Untimely snowfall halts survey of Kailash Mansarovar route
A joint team of Indo-Tibetan Border Police (ITBP) and Kumaon Mandal Vikas Nigam (KMVN) will now visit the first halt Sirkha in last week of April. The pilgrimage is set to start from New Delhi in the first week of Junedehradun Updated: Apr 11, 2017 16:22 IST
PITHORAGARH: The recent snowfall has halted survey work of annual Kailash Mansarovar pilgrimage route that passes through this border district of Uttarakhand.
A joint team of Indo-Tibetan Border Police (ITBP) and Kumaon Mandal Vikas Nigam (KMVN) will now visit the first halt Sirkha in last week of April. The pilgrimage is set to start from New Delhi in the first week of June.
“The survey team were supposed to visit around this time but since the route is fully covered with snow therefore the visit has been rescheduled,” said TS Martolia, general manager, KMVN – the state owned government corporation that cares of the logistics.
The upper reaches of Uttarakhand received snowfall in the first week of April.
Every year, ITBP and KMVN take stock of the track and make necessary repairs. The track route camps at Sirkha, Bundi, Gunji , Kalapani and Nabhidhang are under heavy snow and possibly damaged.
Located at an altitude of 19,500 feet, Kailash Mansarovar falls in Tibet Autonomous Region (TAR) – which is under the control of China. In the Indian side beyond Malti, pilgrims have to trek remaining route on foot. The last station at Indian side is Liphulekh pass.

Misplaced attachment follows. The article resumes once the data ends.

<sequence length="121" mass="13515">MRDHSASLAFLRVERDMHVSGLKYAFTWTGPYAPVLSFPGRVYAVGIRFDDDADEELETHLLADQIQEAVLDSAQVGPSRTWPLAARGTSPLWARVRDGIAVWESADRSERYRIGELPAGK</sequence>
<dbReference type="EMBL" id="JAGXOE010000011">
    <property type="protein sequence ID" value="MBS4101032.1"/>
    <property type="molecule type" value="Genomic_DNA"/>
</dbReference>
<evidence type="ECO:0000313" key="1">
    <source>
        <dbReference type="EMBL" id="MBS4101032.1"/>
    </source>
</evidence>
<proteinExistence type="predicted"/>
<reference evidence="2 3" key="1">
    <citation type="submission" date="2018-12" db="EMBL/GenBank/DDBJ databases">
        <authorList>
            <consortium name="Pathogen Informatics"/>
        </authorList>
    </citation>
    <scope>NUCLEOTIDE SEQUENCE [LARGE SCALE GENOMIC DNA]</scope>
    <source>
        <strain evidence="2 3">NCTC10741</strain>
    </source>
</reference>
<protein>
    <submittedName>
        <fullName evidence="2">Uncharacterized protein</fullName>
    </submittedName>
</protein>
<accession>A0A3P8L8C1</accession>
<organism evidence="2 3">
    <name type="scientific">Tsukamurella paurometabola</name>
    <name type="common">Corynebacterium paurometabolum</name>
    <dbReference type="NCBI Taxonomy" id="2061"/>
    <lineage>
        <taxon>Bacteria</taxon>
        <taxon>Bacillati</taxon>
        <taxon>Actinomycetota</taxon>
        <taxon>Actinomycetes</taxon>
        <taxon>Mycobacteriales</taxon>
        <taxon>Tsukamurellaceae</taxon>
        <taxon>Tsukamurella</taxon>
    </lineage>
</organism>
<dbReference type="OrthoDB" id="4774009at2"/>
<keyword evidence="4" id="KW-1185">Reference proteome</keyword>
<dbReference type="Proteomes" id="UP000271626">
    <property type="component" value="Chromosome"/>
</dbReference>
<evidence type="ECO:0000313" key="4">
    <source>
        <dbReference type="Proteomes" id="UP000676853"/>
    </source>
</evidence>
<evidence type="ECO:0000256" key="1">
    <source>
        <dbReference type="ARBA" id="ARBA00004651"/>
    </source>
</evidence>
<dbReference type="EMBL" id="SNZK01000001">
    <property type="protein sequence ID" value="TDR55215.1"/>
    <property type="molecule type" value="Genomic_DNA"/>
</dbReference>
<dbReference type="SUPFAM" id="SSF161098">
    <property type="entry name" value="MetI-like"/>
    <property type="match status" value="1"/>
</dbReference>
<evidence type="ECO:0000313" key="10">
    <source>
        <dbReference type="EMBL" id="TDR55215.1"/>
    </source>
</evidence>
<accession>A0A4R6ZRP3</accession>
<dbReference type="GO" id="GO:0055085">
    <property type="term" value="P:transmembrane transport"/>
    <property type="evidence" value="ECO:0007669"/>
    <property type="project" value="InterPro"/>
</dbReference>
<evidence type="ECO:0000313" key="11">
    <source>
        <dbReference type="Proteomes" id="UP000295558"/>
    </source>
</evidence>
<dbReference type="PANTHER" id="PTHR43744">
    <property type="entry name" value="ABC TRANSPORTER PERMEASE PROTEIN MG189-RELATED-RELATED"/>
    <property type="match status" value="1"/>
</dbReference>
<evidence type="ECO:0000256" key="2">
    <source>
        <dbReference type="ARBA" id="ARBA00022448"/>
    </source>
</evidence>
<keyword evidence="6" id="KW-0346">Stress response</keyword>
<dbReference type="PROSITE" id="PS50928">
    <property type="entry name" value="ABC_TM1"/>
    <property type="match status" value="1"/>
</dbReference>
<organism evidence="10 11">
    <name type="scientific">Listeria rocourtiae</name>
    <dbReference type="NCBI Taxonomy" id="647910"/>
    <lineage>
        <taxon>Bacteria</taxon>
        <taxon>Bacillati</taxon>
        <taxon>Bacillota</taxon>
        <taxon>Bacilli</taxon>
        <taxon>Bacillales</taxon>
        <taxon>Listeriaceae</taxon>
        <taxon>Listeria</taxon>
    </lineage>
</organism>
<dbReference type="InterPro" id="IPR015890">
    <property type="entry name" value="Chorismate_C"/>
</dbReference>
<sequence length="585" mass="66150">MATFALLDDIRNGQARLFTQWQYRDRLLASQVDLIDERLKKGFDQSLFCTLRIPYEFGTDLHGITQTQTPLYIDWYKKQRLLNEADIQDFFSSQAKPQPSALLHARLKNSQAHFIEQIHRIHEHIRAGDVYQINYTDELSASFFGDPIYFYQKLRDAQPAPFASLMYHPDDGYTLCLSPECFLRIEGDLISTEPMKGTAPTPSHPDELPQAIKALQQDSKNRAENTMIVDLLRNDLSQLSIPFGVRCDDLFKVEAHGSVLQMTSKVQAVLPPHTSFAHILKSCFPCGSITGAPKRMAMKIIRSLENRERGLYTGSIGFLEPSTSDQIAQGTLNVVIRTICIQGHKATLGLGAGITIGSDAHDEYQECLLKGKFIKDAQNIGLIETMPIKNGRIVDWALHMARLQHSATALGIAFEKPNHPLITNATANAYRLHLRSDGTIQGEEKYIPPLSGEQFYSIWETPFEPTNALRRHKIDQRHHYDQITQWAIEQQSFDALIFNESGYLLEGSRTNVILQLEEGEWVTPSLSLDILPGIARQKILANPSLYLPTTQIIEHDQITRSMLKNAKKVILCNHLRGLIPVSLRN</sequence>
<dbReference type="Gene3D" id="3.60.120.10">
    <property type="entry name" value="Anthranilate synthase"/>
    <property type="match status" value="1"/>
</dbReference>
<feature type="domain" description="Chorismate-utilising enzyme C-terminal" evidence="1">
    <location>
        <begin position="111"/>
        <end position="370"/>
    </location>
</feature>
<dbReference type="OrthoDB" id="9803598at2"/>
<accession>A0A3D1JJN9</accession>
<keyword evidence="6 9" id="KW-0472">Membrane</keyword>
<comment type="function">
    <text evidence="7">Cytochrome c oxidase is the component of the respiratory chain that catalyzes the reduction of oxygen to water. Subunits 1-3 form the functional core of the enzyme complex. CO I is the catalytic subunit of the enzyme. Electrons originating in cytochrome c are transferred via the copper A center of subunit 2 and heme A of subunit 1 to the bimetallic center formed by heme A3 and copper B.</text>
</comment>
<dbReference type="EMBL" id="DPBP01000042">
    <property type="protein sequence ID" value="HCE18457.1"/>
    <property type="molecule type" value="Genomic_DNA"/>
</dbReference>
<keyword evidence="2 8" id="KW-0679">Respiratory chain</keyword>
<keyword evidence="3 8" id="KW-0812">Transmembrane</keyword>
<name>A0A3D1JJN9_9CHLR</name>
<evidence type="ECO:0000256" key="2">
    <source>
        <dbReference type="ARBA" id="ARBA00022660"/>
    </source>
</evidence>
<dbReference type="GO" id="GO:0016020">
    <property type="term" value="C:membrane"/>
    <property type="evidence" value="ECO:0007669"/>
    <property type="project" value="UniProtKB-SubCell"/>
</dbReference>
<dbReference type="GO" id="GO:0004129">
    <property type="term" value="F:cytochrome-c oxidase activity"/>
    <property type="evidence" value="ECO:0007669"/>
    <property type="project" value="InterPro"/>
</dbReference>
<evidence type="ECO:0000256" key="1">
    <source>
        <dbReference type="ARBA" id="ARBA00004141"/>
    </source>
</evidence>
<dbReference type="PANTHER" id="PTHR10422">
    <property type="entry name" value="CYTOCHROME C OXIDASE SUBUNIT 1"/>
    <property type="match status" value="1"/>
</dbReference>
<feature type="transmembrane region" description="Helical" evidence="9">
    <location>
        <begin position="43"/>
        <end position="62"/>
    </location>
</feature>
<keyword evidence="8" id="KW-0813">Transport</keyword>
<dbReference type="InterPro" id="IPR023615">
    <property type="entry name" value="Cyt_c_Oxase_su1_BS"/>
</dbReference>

The Ministry of External Affairs selects pilgrims after inviting applications for the pilgrimage. There are two routes - Lipulekh Pass (Uttarakhand) and Nathu La (Sikkim) - for reaching Kailash Mansarovar.
Mahendra Pratap, commandant of 7th battalion of the ITBP at Mirthi post, told HT that due to heavy snow fall after March 15, the force had to send another team for the second time to take stock of route beyond Gunji camp. “We’ll prepare a report on the actual damaged done by weather and sent it to the MEA and the Pithoragarh district administration.”
Kailash yatra dates back to 1981 when India and China agreed to start the annual pilgrimage. There was no restriction on pilgrim movement to Kailash Mansarovar till the 1962 war. Post war, the relations between both the nations soured and as a result yatra was cancelled. It took two decades for China to give permission to Indian pilgrims to visit Mount Kailash. The Nathu La route was started in 2015.
(With inputs from Anupam Trivedi in Dehradun)